Clinton speaks on economics, job security


Just one day after /*Barack Obama*/ visited the the Tar Heel state, /*Clinton*/ visited three N.C. cities Thursday.

North Carolina has become a battle ground for Clinton and Obama. North Carolina has 115 delegates to divide in its May 6 primary.

Wake Tech in Raleigh was the first stop for Clinton.

She talked about job worries in a stop at the Raleigh community college. Clinton told a crowd that the government needs to help displaced workers.

She says the government seems to be more focused on how people lose their jobs than how people can find new jobs. Clinton also says there's been too little effort to help people get new skills while they have their existing jobs.

The New York senator says Pell Grants should be extended to workers enrolled in education programs designed to upgrade their skills.

She also calls for a training program to allow workers concerned about threats to their jobs to receive grants to help them move into other industries.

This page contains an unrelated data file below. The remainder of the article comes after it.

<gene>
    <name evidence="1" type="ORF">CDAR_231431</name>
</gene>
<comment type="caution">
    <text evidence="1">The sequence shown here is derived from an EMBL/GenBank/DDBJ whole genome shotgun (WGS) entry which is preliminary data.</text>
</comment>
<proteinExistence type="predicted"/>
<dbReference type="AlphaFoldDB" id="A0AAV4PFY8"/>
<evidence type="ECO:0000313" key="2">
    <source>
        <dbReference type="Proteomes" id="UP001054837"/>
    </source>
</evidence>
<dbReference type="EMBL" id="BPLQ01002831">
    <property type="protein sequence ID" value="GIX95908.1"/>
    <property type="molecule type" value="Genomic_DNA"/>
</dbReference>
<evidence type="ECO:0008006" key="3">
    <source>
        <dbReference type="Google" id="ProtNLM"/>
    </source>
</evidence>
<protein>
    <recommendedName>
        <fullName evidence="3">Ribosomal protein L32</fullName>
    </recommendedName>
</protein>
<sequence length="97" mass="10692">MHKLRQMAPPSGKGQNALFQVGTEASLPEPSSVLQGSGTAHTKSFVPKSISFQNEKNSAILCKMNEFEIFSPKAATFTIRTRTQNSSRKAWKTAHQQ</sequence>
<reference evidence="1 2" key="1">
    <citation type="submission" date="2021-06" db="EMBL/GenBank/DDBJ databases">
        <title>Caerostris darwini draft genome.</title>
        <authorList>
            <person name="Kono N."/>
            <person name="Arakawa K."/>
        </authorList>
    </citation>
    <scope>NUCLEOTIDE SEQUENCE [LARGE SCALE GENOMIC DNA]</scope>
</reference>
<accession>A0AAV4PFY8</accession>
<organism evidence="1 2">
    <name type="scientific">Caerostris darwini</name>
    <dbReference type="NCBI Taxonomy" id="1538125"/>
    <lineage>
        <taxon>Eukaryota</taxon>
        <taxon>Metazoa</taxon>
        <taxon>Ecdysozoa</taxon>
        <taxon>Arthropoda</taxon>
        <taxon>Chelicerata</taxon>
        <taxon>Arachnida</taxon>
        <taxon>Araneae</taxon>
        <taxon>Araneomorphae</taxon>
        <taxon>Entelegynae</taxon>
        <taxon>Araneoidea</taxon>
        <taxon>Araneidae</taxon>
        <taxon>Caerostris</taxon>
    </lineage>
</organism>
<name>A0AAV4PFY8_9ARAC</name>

"Many Wake Tech students are a little bit older. Maybe they're working at the same time as they're going to school like i do," Wake Tech Student, Diane Ruddiman said.

Thursday both /*Obama*/ and /*Clinton*/ argued that Republican nominee-in-waiting John McCain isn't ready or willing to handle an economic emergency.


The phone is ringing, and he would just let it ring and ring," Clinton said, echoing the "3 a.m. phone call" TV ad she used earlier to suggest she was more qualified than Obama to handle a national security crisis.

Clinton chastised McCain for opposing government intervention in the nation's credit and mortgage crisis.

Clinton stopped in Fayetteville. She spoke at a /*Solutions for America*/ event at /*Terry Sanford High School*/.

Her final stop will be in Winston-Salem for another Solutions for America event at the /*Forsyth Tech Gym*/.

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